After my brother set his amazing world record becoming the first (and still only) blind person to cross an ocean solo, he reminded me to start with my dreams in life, and not my circumstances. Basically, this stopped me from thinking that blind people could not fly, instead wondering “how can a blind person fly without sight”- a very different way to approach the problem! I realised that, even though my eyes did not work, my ears worked fine, so the trick was to get someone to develop speech-output on all my flight instruments, and I could fly that way.
I became a fully qualified microlight pilot, and, despite some four years of setbacks, finally undertook our 55-day flight from London to Sydney, accompanied by a sighted pilot, as naturally I was not recognised as a pilot, despite having the technology to undertake most aspects of the flying and navigating, but still of course needing a sighted pilot with me.
One of your other many accomplishments was when you circumnavigated 38,000 kilometres around the world using 80 different forms of transport. What was the motivation behind this and what modes of transport were the most challenging and which were the most fun?
Robin Dunseath, an amazing and highly-successful Scottish PR executive, inspired by Jules Verne’s “Around the world in 80 days” story decided to do an “80 Ways” version of it, inviting three people with obvious “disabilities” to do it with him - myself, Irish Caroline Casey (also registered blind), and Mike McKenzie, a wheel-chair paraplegic.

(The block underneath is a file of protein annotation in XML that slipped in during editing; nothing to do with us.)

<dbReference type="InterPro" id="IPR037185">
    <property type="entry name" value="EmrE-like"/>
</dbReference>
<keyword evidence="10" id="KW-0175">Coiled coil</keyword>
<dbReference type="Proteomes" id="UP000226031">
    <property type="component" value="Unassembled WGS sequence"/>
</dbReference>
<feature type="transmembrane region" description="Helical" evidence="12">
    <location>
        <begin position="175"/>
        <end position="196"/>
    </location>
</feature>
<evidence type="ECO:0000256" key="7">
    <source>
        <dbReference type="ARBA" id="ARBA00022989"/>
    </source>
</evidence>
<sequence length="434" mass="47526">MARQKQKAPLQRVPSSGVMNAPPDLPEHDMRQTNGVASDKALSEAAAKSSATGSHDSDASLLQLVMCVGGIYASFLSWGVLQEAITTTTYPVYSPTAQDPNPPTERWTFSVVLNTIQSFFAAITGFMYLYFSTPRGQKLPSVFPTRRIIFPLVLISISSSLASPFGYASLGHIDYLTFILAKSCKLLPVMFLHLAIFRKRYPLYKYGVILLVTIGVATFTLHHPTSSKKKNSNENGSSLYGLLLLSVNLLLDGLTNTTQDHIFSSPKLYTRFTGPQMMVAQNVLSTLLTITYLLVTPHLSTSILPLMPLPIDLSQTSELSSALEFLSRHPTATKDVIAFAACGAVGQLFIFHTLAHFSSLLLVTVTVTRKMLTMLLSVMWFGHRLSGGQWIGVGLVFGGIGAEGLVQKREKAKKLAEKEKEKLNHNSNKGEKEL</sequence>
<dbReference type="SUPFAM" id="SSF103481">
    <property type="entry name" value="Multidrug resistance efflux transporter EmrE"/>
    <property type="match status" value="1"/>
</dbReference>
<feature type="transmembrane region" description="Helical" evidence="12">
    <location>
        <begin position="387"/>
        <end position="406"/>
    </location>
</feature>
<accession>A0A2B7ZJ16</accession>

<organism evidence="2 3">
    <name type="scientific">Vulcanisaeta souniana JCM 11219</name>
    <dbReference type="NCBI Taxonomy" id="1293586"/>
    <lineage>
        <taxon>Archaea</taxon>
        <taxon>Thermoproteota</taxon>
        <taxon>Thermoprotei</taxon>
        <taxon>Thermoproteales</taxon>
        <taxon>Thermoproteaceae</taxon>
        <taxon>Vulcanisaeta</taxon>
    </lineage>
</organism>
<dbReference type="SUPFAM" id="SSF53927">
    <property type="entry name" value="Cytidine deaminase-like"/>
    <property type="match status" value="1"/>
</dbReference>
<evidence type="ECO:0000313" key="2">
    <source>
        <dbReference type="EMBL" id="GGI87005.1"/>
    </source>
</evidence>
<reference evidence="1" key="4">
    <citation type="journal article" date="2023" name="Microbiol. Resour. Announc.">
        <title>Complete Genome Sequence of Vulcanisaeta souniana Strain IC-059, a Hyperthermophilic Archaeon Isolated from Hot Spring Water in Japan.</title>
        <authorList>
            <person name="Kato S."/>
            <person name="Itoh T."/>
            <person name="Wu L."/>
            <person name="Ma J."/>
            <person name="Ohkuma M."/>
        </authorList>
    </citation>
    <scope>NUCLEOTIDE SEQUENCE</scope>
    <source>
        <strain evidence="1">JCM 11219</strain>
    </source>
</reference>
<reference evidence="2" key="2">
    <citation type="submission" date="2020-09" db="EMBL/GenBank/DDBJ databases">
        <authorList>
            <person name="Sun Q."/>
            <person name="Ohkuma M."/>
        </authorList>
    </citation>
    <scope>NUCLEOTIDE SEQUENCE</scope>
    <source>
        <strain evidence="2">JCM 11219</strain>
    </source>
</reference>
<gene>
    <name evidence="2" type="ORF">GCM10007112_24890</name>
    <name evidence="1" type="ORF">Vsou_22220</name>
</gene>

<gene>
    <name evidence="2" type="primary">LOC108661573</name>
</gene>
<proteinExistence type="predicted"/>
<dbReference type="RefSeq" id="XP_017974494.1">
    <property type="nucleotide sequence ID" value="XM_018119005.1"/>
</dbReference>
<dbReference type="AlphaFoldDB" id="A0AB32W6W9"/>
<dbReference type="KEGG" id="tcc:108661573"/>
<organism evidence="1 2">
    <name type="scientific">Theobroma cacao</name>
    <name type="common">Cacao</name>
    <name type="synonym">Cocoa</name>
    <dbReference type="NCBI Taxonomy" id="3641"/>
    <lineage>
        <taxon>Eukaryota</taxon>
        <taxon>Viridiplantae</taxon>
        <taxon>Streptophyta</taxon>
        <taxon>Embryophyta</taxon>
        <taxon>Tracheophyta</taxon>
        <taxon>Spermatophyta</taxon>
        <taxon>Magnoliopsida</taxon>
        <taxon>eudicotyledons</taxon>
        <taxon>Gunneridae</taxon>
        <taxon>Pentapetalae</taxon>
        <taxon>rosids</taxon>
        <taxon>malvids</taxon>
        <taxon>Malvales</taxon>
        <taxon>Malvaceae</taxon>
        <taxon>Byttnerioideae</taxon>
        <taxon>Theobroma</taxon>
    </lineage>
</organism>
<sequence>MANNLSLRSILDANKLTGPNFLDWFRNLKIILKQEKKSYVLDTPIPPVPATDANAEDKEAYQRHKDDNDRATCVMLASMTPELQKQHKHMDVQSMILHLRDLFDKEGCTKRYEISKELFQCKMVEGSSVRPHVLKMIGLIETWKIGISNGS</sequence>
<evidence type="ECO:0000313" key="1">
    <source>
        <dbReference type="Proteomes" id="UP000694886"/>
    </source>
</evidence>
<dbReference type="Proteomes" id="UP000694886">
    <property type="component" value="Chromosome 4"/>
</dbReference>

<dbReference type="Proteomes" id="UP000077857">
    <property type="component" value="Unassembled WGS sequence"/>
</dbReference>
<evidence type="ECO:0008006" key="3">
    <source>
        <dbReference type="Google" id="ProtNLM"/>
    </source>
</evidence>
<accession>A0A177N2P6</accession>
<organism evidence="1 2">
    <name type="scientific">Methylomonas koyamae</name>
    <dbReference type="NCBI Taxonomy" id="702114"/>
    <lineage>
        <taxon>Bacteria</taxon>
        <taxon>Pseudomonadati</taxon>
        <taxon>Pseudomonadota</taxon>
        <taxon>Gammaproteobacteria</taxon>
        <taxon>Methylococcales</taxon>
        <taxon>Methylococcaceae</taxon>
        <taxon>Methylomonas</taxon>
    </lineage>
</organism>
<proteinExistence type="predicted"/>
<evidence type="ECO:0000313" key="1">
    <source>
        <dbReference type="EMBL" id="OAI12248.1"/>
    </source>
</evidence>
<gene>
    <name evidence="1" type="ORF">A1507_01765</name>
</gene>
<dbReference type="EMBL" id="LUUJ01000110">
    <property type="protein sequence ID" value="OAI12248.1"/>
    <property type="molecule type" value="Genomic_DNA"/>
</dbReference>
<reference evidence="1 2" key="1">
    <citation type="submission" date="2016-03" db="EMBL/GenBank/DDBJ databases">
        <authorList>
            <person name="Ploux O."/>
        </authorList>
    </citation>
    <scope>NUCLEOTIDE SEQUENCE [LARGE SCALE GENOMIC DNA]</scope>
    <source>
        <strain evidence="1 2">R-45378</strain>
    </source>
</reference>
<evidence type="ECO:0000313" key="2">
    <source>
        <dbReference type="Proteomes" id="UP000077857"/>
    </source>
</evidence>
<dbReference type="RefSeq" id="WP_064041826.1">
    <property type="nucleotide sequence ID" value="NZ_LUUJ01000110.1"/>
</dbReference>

Our key route took us from London through Edinburgh, Glasgow, Belfast, Dublin, Nice, Monaco, Rome, Cairo, the Red Sea, Johannesburg, Cape Town, Bombay, Delhi, Bangkok, Penang, Kuala Lumpur, Singapore, Hong Kong, San Francisco, Washington, Las Vegas, New York, then back to London on 3 December, the United Nations International Day of the Disabled.
Our forms of transport took us by land, sea, air, and even underground and under the ocean. From a wildly bucking Husky-drawn sleigh to racehorses, camels, unpredictable and fast ostriches in the Karoo, and stately elephant padding through the thronging streets of Delhi. From ancient steam-powered tugs, vehicles and trains to executive jets and racing cars around the Malaysian Grand Prix Circuit. Tuk tuk’s through the crowded, noisy streets of Bangkok, and long-tail boats roaring past ancient riverside temples, to a pack of Harley-Davidson motorbikes thundering and growling into Cape Town.
From Singapore sea kayaks crossing the Straits, to canoes across Hong Kong Harbour, dragon boat paddlers racing, teams singing, drums beating the rhythm and Penang fishing boats to funicular mountain trains, helicopters and dumper trucks. From siren-wailing fire engines, ambulances, police cars and mobile strategic emergency control vehicles to placid horse-drawn barges and San Francisco street trams, hot air balloons, sand yachts and motorised rickshaws. From mountain-rescue stretchers and souped up rally cars to underwater scuba self-propelled vehicles and fireman’s poles to light aircraft and hand-pedal wheelchairs. From Rolls-Royce Silver Clouds to stretch limos to Indian home-made diesel-pump vehicles brightly festooned with garlands of Marigolds weaving down the main road towards the Taj Mahal.